INDIGO DREAMS PUBLISHING LTD
GEOFF STEVENS MEMORIAL POETRY PRIZE 2018 IS NOW OPEN
Nicola Warwick has been published in several poetry magazines and anthologies. Her first collection, Groundings, was published by Cinnamon Press in 2014.
She is currently studying part-time for an MA in Creative Writing with the Open University while working full-time in local government.
She was born in Kent but has spent most of her life in Suffolk, apart from time spent as a full-time student at Anglia Ruskin University where she studied English, and History and the University of East Anglia where she obtained an MA in Restoration and Eighteenth Century Literature.
138 x 216mm
£7.99 + P&P UK
The Knifethrower’s Wishlist explores the nature of love in several guises and the nature of nature itself. Poems take imaginative leaps into the darker side of nature yet retain a light, contemplative touch with detailed and sensitive descriptions of the natural world.
The humans in this world are fallible; brides are too perfect, husbands are occasionally fabulous beasts while fantasy and fairy tale meet in surprising ways.
These are poems of delicate, beautiful language and images that will haunt the reader with their sense of place and mystery.
"To read Nicola Warwick’s haunting collection is to be drawn in like a co-conspirator, attendant on natural and imaginative wonders: “co-conspirators // in a plot, marking a change, / a rite of passage” (‘Dusk’).
Earthed by their precise acquaintance with the physical world, these sensuous, emotionally alive poems relish the unknowable.
The Knifethrower's Wishlist
Winner Geoff Stevens Memorial
Poetry Prize 2016
The Knifethrower’s Wishlist
I will choose her for her skin
which will be so pale
I will see the landscape
of each vein beneath it.
And the atlas of her body
must be such that the glance
of my blade will raise
a rosy lovebite.
I will dress her in sequins
sharp as cut glass
so her fine skin will learn
the thrill of splinters.
She must be sweet and light,
wear heels to make her totter,
her legs constrained
by a mesh of nylons.
Her hair will be fair
with a wave or a curl
for my knife to lop off
on its route from my hand.
See how she quivers as I buckle
her in with rough straps
small as cats’ collars
that chafe her wrists, her ankles.
She trembles to watch
as I put on my blindfold,
the climax of our act,
which I will make her wear
night after night, our finale,
have her wrapped and tied
for our own covert performance,
my steely whispers in her ear.
Crossing to Wonderland
She’s found the key to the dressing-up box.
Words trickle and tumble
down her pinafore in alphabets and anagrams.
She tries spelling her name
in different ways, lengthening
the central vowel to sound exotic
– Alyss, Alysse, Alisse –
Each time it ends in a hiss.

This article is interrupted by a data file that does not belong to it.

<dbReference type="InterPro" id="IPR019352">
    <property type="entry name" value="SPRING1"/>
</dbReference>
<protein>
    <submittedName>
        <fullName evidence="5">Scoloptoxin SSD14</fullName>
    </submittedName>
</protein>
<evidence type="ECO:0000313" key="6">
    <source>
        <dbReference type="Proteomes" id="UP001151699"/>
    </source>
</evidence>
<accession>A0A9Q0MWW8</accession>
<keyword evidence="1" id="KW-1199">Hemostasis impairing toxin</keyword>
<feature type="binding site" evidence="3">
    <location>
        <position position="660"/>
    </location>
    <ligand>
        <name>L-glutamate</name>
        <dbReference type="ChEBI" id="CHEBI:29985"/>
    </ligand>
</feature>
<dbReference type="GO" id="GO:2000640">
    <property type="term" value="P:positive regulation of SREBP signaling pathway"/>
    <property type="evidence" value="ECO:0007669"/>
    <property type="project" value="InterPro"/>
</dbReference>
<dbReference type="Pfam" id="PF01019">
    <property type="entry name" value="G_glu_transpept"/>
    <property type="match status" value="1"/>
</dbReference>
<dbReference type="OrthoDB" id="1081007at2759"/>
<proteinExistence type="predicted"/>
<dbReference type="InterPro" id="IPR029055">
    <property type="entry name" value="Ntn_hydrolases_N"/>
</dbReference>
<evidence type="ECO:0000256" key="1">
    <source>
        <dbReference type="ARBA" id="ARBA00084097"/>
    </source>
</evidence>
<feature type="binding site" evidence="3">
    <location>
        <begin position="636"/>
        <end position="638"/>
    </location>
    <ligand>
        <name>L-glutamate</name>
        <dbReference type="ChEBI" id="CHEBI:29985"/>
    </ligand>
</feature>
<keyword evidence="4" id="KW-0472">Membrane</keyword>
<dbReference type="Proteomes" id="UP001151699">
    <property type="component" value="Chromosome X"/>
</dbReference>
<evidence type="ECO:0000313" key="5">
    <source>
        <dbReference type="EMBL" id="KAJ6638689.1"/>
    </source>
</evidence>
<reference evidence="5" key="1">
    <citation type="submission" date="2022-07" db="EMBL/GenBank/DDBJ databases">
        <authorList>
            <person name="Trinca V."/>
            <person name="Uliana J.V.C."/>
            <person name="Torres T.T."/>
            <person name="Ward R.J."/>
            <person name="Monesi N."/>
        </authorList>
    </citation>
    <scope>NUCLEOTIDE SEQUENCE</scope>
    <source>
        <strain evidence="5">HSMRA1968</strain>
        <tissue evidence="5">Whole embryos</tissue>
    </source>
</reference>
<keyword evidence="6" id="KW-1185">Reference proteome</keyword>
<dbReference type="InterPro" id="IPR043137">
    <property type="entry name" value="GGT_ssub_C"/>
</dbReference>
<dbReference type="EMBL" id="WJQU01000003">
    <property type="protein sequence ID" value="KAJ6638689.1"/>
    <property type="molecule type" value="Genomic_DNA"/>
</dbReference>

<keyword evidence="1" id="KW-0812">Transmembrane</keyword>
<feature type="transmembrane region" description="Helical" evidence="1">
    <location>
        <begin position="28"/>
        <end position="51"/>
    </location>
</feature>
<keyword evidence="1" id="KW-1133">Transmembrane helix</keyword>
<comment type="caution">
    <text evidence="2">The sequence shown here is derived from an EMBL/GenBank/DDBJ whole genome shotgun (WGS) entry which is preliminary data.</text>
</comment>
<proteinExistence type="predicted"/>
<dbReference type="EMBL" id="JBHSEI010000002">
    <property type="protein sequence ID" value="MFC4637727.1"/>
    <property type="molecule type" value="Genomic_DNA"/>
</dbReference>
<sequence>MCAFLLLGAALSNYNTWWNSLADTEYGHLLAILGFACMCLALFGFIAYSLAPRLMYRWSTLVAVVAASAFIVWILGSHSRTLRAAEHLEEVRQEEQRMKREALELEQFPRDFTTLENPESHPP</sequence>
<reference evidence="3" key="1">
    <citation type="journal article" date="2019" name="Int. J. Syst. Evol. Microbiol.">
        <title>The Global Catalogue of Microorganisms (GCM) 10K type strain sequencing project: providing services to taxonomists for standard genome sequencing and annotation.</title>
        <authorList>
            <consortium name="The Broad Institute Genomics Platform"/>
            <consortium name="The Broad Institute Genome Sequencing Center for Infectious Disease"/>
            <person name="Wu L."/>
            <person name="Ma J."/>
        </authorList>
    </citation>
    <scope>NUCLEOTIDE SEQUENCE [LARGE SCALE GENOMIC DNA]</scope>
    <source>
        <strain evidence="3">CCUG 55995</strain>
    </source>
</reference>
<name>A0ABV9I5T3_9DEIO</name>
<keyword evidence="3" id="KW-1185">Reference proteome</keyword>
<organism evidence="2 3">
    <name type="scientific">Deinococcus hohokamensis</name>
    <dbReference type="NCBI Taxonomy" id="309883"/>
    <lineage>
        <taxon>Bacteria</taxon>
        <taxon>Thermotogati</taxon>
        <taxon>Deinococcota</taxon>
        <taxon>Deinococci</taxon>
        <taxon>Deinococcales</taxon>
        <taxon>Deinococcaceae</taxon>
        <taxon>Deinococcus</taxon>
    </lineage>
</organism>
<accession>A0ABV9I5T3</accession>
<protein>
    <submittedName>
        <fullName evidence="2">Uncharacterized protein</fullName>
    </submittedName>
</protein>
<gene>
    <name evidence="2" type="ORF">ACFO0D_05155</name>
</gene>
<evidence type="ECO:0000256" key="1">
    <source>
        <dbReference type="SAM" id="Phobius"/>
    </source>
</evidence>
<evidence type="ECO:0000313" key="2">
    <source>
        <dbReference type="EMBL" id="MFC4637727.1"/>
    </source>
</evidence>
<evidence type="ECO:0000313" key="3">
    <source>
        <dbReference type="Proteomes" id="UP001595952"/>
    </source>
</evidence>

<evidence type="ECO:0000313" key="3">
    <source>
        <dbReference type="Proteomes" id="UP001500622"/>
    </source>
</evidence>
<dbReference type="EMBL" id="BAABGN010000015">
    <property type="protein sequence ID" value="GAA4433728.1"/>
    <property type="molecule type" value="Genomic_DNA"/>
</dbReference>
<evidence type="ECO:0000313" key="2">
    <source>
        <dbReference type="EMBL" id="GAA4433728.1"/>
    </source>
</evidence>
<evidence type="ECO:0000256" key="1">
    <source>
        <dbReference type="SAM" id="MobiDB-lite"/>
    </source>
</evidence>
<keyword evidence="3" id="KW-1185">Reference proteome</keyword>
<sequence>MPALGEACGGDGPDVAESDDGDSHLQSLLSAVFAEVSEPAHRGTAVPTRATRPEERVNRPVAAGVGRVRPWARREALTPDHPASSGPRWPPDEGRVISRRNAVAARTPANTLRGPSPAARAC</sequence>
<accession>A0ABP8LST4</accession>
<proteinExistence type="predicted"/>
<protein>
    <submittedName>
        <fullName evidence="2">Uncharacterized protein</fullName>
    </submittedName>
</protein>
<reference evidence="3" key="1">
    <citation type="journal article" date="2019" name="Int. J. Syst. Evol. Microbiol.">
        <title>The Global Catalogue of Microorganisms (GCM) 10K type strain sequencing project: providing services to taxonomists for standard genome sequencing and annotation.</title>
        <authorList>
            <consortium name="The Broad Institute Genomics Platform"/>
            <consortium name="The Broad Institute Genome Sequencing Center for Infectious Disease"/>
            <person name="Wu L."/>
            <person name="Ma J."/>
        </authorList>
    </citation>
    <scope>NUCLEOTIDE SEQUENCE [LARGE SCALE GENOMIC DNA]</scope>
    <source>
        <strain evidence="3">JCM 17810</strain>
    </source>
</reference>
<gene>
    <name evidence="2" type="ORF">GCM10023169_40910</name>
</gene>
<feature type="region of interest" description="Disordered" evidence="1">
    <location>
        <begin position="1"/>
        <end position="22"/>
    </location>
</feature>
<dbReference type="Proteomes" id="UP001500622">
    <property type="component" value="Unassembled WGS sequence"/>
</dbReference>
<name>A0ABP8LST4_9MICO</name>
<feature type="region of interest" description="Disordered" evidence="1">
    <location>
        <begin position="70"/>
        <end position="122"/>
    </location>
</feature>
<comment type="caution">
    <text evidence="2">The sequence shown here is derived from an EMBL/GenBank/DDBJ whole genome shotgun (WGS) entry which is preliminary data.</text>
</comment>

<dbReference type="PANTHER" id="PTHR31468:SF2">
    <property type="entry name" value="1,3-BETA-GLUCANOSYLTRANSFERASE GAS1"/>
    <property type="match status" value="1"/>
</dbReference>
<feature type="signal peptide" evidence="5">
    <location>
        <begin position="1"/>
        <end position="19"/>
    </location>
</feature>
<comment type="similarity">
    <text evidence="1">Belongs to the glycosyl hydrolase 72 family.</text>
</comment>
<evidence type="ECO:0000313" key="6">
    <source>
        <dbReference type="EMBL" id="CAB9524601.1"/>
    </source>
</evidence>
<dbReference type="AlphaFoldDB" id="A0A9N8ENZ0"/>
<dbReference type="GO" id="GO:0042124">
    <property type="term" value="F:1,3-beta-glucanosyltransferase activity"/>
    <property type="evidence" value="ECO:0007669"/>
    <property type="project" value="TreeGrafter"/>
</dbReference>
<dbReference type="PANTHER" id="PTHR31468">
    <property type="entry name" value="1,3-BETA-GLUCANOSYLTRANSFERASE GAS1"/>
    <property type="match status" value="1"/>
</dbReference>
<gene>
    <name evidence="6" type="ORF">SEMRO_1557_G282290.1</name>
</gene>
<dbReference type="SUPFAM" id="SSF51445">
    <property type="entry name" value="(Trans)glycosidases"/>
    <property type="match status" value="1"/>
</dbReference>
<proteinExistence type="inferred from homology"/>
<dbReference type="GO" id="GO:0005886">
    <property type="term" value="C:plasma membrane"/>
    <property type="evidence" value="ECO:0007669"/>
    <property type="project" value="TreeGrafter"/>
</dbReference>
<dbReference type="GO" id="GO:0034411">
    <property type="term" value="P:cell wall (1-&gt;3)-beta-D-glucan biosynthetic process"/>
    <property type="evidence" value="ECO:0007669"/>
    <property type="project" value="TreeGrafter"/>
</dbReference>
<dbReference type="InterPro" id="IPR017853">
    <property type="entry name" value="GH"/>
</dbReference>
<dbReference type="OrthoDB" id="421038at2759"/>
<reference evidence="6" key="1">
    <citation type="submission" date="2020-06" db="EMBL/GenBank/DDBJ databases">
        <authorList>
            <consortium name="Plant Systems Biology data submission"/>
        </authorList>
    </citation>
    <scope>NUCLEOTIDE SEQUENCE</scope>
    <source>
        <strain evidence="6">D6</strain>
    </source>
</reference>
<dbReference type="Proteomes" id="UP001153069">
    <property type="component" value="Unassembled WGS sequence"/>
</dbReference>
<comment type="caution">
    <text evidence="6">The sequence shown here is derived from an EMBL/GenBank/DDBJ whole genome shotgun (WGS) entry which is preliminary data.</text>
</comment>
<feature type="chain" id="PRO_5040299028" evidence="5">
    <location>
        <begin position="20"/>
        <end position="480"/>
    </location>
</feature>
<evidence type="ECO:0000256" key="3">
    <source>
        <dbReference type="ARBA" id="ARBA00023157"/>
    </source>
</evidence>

Swapping her dress for ballerina shoes
and a tutu, she hides her scabby knees
in opaque tights. Look at me,
she says I’m good enough to eat.
Balancing on a tightrope,
she stretches out her arms
so as not to fall. Look at me,
she says, drink me all up.
She won’t look down. Her pale hair
shivers like a cloak. Her face
is daubed with make-up. Look at her.
She’s ready to fly.
You might forget that first time
when we stumbled from the pub
and strolled along the lane
to watch the sunset.
On the bridge we stopped
to look down at the water,
its surface as still as the entrance
to another world.
You laughed when I asked
what offering we should make,
so we stood there, making stories,
gifting each other sentences
but my tongue got stuck
when I tried to say yours were best.
Our voices were soon masked
by the calls of owls
cross-hatching the field;
the mist distorted our vision
until we saw nothing
but each other, co-conspirators
in a plot, marking a change,
a rite of passage.
As we walked back from the beach
through the little copse, an owl called out
to no-one but itself.
The light had changed to golden, turning
the leaves russet before their time.
Elderberries were ripening, dark as port.
I’d gathered shells along the shore, stashed
them in my pocket where they chime
together, small as fairies’ bells.
You were ahead, your strong, warrior legs
covering the ground like a deer. Behind you,
I sank into the fading light.
And thought of myself as one lone voice,
calling out to something, I didn’t know what,
another me, my own private echo.
When we return to ourselves
After dark, we become animal.
Night brings the need for pelts,
claws, teeth, horns.
We turn feral, stink of beasts,
prowl the streets like outcasts.
Our victims are strangers
who invite us in
with kindness or boldness.
We don’t know how to stop ourselves
shape-shifting in the night, a stark
compulsion for sex and death,
the need for power.
We roam all night, sniffing and taking
what we want, ram-raiding other people’s lives
until dawn, when we go to roost,
retreat into our dreary bodies,
return to ourselves.